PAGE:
Thursday, June 14, 2018

FWD (Friends With Diabetes)

I have always been fascinated in the human story.  The unique lived experiences that we all have and create along the way.  The stories that shock us, make us cry or send us into deep belly laughs.  I love to hear stories of the past that would otherwise be forgotten or stories that we tell over and over again because they mean so much.  It's likely no surprise then that I enjoy blogging and documenting my personal stories along the way.   I often take time to think about where I once was in my diagnosis and where I find myself today.  
Dani & I (June 13th 2018)

I feel as though I have been lucky along my path with diabetes, I have always been greeted with support and not once felt alone in my diagnosis.  I always had someone to connect with whether that was in person or online.  I know not everyone has that privilege.  The biggest factor in keeping my chin above water, is the people that have come into my life as a result of living with diabetes.  They truly have become part of my life story in a way that is much larger than I would have ever imagined.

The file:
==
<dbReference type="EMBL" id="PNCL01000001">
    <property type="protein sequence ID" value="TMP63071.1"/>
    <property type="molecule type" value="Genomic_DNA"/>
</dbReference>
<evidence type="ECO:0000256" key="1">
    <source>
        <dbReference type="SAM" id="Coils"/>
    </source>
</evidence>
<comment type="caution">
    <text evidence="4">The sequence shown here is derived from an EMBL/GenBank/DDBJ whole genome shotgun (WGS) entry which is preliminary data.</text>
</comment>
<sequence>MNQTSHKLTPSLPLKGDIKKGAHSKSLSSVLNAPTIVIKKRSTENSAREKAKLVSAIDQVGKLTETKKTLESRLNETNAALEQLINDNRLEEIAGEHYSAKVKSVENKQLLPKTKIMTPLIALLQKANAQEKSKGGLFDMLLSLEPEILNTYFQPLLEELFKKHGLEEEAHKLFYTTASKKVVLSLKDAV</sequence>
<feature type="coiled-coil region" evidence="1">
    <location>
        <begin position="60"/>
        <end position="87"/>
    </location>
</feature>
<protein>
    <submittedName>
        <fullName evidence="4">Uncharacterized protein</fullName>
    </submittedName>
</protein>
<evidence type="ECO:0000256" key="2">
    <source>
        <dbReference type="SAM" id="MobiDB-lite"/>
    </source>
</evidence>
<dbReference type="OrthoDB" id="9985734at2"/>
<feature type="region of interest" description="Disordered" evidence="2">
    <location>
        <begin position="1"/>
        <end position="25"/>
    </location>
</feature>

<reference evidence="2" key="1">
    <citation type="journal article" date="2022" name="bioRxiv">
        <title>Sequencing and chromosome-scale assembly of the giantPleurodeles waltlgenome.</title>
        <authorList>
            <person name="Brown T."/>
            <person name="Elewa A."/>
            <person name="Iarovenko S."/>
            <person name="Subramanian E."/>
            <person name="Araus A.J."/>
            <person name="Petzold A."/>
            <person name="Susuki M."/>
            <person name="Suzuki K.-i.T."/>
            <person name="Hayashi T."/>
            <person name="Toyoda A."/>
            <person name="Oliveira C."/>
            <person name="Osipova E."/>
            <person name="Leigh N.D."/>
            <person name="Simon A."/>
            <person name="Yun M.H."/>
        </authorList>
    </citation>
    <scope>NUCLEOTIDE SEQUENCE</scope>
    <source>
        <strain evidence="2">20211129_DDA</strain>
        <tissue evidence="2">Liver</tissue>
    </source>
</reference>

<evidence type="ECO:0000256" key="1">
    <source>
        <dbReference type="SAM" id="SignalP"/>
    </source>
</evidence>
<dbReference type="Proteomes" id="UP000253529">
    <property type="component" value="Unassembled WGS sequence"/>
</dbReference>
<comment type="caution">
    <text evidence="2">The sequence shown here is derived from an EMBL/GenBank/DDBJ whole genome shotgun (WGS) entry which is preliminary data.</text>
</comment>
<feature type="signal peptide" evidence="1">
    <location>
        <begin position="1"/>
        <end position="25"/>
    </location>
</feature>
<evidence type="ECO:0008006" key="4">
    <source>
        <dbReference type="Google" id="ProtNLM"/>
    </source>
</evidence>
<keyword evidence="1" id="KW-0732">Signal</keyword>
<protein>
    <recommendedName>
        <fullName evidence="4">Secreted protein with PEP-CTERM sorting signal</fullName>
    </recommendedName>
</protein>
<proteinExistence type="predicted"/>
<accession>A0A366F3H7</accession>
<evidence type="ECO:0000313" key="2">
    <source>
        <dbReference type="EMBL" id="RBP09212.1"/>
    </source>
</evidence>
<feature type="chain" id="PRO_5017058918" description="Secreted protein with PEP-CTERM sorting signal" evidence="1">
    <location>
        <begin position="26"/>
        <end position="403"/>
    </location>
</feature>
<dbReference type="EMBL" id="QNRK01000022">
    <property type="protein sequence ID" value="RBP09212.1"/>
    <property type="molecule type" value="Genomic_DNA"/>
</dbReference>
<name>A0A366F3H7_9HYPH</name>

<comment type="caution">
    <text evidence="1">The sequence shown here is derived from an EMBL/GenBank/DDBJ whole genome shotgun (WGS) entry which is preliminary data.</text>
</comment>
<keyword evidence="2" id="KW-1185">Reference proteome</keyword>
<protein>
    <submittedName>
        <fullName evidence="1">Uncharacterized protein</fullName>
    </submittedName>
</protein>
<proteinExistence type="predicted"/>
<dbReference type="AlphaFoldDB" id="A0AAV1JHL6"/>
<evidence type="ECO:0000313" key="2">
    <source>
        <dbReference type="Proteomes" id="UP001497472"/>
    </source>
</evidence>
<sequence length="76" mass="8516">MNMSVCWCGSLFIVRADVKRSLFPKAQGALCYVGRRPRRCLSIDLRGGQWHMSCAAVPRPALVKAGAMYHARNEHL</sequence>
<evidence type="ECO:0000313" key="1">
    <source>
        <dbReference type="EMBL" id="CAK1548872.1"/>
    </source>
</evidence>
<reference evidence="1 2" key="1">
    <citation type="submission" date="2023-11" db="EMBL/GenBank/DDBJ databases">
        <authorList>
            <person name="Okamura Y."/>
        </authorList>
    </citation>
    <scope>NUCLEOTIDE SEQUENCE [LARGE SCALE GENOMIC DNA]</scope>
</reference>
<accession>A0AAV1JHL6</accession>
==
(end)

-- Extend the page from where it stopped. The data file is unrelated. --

Upon diagnosis, I met with Chloe, who was the first type 1 I had ever met.  I remember the exact feeling of sharing our stories - our life stories.  Hers, about her life with diabetes so far, while mine was just beginning.   I remember hearing what her symptoms pre-diabetes was and feeling so connected.  I get it, I was there too.  From there, I began to meet more type 1s through Connected in Motion and my clinic.  I met up with someone I had gone to elementary school with, Mitch, who had lived with type 1 for quite some time at that point.  Once again, meeting with Mitch was a reminder that I had support, and that I wasn't in this alone.  

It became apparent that aside from taking insulin and checking my blood sugar for the rest of my life, I needed to find these people. People like my good friend, Dani who is the absolute nicest and most caring individual I have ever met.  These are good hearted, full of lived experience people.  It wasn't just a matter of finding someone who knew what it was like to have a low blood sugar, but also finding a person who just genuinely wanted to help and be apart of my life story. 

I met so many wonderful people each and every year, trying to connect others so they could also feel this special bond.  Keeping in touch with 'my tribe' because I knew that you don't find these kind of relationships so easily, I was lucky.  Almost ten years into my diagnosis and my friends who live with diabetes outweigh the number of friends I have without diabetes.    I am so, so incredibly thankful for all of them who have shaped me along the way, been a source of motivation when I struggled, and have just been there through it all.  


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